Sunday Morning

Sunday morning. I pour three scoops of coffee into the filter, fill the reservoir, and press start. As it burbles through the machine, I open the living room blinds, smile good morning to the little finches and juncos munching away at the bird feeder. They glance up at me, but quickly return to their breakfast. They know I'm no threat to them.

Today I notice the Japanese maple leaves are literally aflame as they catch the first rays of sun from the east. I can hear the ducks squawking noisily on the pond, and I wonder what's got them stirred up, hoping last winter's coyote hasn't returned from wherever he spent the summer.

When the coffee's done, I  pour two mugs full, place them on a small wicker tray, and go back upstairs.  Jim gets one cup, I take the other to the reading nook on the south side of our bedroom. Wrapping a soft sweater across my shoulders, I settle into my chair, and happily lose myself in the pages of a book.

After reading there is breakfast, and a long walk with the dogs. We're excited because the golf course is closed now, so we can  travel the cart paths that wind in and around the various ponds and hills. Cool air on my skin, azure blue sky overhead, the silence unbroken except for the call of birds and the rustle of dry leaves under our feet. It's soothing and invigorating at the same time.

By the time we get back, it's almost lunch time. Another Sunday morning, come and gone.

For a number of years, our Sunday mornings were taken up with church services. In the early 1990's we joined a church - the first time in our married lives we attended church together. We found a cadre of friends and a niche in the handbell choirs and singing choirs. We were faithful goers and doers.

But over the past few years, we began to fall away from church. Our musical experience wasn't so fulfilling anymore, our senior pastor retired and a series of interim ministers took his place.  We still had our friends, but saw them often enough outside of church that we didn't miss them too much. Getting up and dressed and out the door on Sunday morning became a hassle. We often felt annoyed and agitated before we even arrived, and the worship service itself usually did nothing to relieve that sensation.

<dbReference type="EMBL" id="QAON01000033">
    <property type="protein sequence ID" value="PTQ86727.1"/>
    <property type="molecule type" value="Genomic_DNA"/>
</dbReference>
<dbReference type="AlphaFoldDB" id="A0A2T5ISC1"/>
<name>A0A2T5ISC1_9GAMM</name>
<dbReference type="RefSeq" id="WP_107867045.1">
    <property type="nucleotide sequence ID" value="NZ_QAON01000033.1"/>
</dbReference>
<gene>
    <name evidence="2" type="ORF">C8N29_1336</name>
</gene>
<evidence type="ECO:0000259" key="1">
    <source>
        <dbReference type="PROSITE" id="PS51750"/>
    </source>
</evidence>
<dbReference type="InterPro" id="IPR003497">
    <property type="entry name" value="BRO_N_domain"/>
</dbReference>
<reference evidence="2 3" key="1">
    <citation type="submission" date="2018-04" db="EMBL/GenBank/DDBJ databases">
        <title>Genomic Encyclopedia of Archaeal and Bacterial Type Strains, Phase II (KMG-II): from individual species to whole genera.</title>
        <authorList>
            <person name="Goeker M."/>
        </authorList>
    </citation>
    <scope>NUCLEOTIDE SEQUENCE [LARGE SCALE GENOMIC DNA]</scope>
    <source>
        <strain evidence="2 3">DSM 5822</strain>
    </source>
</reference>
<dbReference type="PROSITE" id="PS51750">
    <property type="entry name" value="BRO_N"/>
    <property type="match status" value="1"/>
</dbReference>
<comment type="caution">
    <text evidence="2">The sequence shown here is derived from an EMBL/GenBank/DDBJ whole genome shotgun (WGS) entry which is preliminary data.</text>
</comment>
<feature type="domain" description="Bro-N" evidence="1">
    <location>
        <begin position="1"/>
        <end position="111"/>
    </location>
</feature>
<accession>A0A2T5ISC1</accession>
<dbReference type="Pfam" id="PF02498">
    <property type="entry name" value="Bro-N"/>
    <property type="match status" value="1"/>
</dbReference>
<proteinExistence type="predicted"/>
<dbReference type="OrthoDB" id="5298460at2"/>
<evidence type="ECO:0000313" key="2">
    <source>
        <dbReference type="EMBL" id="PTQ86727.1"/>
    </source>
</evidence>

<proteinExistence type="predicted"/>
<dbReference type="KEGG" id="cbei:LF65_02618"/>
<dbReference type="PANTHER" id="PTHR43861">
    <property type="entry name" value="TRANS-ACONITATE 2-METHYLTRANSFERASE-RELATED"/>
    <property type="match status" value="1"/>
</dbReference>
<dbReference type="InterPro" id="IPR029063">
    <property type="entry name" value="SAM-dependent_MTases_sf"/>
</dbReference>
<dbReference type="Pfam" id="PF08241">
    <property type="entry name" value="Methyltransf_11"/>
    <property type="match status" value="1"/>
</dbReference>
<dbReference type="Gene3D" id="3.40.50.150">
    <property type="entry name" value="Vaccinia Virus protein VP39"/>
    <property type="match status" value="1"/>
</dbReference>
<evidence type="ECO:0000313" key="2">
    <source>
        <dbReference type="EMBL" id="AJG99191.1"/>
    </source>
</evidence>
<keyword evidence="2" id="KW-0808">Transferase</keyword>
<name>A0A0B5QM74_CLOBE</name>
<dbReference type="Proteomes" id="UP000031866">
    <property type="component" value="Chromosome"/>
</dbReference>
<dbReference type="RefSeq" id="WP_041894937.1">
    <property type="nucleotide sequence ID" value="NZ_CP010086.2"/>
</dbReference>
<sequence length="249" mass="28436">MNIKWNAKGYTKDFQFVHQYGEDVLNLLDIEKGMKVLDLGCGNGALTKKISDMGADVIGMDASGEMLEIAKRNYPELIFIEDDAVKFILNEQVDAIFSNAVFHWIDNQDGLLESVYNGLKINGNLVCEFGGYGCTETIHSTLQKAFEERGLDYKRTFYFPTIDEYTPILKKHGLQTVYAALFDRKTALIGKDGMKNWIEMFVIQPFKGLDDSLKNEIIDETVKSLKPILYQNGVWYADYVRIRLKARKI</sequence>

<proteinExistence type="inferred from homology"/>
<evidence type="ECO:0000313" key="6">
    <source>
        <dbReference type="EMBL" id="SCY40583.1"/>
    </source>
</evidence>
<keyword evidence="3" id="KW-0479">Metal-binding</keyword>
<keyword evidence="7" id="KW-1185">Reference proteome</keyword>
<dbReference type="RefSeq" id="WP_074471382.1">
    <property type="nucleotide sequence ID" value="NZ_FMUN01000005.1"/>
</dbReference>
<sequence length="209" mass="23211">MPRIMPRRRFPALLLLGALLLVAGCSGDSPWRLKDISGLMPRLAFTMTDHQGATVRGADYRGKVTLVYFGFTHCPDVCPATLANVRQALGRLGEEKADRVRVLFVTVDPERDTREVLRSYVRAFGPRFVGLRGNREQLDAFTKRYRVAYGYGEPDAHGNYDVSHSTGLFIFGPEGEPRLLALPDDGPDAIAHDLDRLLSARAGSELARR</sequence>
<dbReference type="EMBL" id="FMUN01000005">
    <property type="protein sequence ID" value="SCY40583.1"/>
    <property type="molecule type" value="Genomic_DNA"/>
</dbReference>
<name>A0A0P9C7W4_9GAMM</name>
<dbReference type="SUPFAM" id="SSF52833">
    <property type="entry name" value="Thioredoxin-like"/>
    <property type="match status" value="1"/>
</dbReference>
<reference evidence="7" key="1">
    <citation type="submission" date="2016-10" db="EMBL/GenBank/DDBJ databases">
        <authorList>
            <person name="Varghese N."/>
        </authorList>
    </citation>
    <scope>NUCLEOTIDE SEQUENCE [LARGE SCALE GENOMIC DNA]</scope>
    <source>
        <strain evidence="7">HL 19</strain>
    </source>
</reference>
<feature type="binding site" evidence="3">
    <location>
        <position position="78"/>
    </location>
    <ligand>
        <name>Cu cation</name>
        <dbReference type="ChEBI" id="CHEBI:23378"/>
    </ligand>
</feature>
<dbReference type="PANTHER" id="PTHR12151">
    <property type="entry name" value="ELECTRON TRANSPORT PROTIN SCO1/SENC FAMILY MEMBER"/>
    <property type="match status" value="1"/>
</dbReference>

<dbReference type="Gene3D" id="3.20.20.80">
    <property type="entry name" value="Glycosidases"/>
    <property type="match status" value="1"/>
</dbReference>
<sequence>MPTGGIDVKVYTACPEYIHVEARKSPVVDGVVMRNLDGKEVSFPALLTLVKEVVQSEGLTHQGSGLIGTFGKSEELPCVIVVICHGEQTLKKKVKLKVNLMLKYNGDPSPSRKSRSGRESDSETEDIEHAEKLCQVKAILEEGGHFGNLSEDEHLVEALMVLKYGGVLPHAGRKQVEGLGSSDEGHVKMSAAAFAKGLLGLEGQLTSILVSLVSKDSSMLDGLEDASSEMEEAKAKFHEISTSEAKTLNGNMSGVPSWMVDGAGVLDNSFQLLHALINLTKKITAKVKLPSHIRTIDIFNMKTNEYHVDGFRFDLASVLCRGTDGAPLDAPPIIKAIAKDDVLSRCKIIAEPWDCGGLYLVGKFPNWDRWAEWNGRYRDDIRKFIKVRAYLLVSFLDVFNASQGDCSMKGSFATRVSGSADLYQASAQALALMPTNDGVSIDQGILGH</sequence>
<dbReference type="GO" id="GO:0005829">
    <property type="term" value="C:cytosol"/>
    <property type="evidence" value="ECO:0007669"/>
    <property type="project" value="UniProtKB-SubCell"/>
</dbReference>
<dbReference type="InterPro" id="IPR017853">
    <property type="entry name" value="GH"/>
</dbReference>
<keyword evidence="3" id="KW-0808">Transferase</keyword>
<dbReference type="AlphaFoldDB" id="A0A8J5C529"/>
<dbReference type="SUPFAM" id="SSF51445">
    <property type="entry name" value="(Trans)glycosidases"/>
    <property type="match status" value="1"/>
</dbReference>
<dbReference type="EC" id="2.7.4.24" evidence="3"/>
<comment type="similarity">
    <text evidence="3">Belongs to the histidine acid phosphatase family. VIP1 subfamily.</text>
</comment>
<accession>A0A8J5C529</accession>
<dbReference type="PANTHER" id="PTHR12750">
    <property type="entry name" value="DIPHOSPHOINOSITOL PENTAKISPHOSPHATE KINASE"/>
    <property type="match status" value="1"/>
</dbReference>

So we stopped going.

Growing up, my family didn't go to church regularly,  and though I've attended off and on at different points in my lifetime it's easy enough for me to set it aside. The habit isn't deeply ingrained, the need to go in order to salve my conscience was never instilled.

Simply put,  I don't believe that regular attendance or involvement in church is mandatory in order to live a Christian life.  Nor do I subscribe to the notion that church is "irrelevant" in the modern world. I think organized religion is valuable, I think it's important that the world see a community of believers dedicated to living the principles of their religion.   And for many individuals, participation in worship and church activities is the way they live their faith. A minister once said that the worship service was the "intersection between faith and life." I liked that analogy, and obviously it stuck with me. I can see how gathering with like-minded individuals once a week is a way to connect spirituality and practicality, a way to inform daily living with a weekly dose of inspirational practice and ritual.

So if you don't go to church, how do you live your faith? How does your religion and your beliefs about that religion inform the way you go about your daily living?

Although I believe there is power in this connection,  this sense of church as the intersection of faith and living, I also don't believe it's the end of the story. I think faith and life intersect in a lot of ways - in quiet contemplation, in listening to inspiring music, in caring for the people you love, in helping strangers, in being empathetic towards people of all cultures, in being good stewards of animals and the earth.  Whenever you do something with love, whenever you touch someone with tenderness, whenever you treat someone as you would wish to be treated yourself, even when - especially when! - it's so hard to do, that's also where faith and life intersect.

A friend who has also recently stopped going to church, put it this way: "I haven't given up on God, I've just given up churchgoing." That statement feels right to me too, at least for now. During the ebb and flow of this life in general, there may be a point when going to church becomes important to my journey of faith.

For now, I'm trying to be mindful of the many other intersections along the way.